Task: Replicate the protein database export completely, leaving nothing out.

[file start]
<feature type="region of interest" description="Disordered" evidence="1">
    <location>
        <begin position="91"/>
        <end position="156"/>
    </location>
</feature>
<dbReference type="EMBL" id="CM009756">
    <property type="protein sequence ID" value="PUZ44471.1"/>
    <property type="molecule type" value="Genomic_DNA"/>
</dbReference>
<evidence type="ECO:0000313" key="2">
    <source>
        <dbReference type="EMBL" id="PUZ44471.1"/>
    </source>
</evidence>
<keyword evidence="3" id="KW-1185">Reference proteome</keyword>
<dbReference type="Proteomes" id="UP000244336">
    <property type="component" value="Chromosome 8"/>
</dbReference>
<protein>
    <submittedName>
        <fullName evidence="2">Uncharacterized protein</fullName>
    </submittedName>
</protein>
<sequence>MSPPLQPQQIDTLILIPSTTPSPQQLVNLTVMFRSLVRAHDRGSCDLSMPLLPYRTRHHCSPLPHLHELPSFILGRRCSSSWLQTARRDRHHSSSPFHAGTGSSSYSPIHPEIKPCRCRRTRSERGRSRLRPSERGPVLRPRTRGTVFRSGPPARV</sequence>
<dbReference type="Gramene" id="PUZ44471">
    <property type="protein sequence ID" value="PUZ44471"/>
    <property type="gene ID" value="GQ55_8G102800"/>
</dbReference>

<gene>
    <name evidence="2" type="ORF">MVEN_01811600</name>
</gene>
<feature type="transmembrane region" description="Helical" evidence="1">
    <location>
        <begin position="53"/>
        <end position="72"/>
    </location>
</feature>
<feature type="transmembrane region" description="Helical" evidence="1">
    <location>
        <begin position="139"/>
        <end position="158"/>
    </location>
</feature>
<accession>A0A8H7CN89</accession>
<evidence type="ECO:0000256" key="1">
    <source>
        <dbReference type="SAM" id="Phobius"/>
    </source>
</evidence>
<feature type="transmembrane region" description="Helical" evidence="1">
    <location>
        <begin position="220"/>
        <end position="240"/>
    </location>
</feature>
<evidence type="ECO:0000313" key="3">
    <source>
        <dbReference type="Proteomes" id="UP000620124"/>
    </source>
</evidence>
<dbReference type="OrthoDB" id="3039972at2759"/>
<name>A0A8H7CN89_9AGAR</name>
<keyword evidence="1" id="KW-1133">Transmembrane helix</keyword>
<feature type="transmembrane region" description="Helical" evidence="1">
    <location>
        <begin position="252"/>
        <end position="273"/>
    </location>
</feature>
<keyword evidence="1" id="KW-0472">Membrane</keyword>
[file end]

<feature type="region of interest" description="Disordered" evidence="1">
    <location>
        <begin position="91"/>
        <end position="156"/>
    </location>
</feature>
<dbReference type="EMBL" id="CM009756">
    <property type="protein sequence ID" value="PUZ44471.1"/>
    <property type="molecule type" value="Genomic_DNA"/>
</dbReference>
<evidence type="ECO:0000313" key="2">
    <source>
        <dbReference type="EMBL" id="PUZ44471.1"/>
    </source>
</evidence>
<keyword evidence="3" id="KW-1185">Reference proteome</keyword>
<dbReference type="Proteomes" id="UP000244336">
    <property type="component" value="Chromosome 8"/>
</dbReference>
<protein>
    <submittedName>
        <fullName evidence="2">Uncharacterized protein</fullName>
    </submittedName>
</protein>
<sequence>MSPPLQPQQIDTLILIPSTTPSPQQLVNLTVMFRSLVRAHDRGSCDLSMPLLPYRTRHHCSPLPHLHELPSFILGRRCSSSWLQTARRDRHHSSSPFHAGTGSSSYSPIHPEIKPCRCRRTRSERGRSRLRPSERGPVLRPRTRGTVFRSGPPARV</sequence>
<dbReference type="Gramene" id="PUZ44471">
    <property type="protein sequence ID" value="PUZ44471"/>
    <property type="gene ID" value="GQ55_8G102800"/>
</dbReference>

<gene>
    <name evidence="2" type="ORF">MVEN_01811600</name>
</gene>
<feature type="transmembrane region" description="Helical" evidence="1">
    <location>
        <begin position="53"/>
        <end position="72"/>
    </location>
</feature>
<feature type="transmembrane region" description="Helical" evidence="1">
    <location>
        <begin position="139"/>
        <end position="158"/>
    </location>
</feature>
<accession>A0A8H7CN89</accession>
<evidence type="ECO:0000256" key="1">
    <source>
        <dbReference type="SAM" id="Phobius"/>
    </source>
</evidence>
<feature type="transmembrane region" description="Helical" evidence="1">
    <location>
        <begin position="220"/>
        <end position="240"/>
    </location>
</feature>
<evidence type="ECO:0000313" key="3">
    <source>
        <dbReference type="Proteomes" id="UP000620124"/>
    </source>
</evidence>
<dbReference type="OrthoDB" id="3039972at2759"/>
<name>A0A8H7CN89_9AGAR</name>
<keyword evidence="1" id="KW-1133">Transmembrane helix</keyword>
<feature type="transmembrane region" description="Helical" evidence="1">
    <location>
        <begin position="252"/>
        <end position="273"/>
    </location>
</feature>
<keyword evidence="1" id="KW-0472">Membrane</keyword>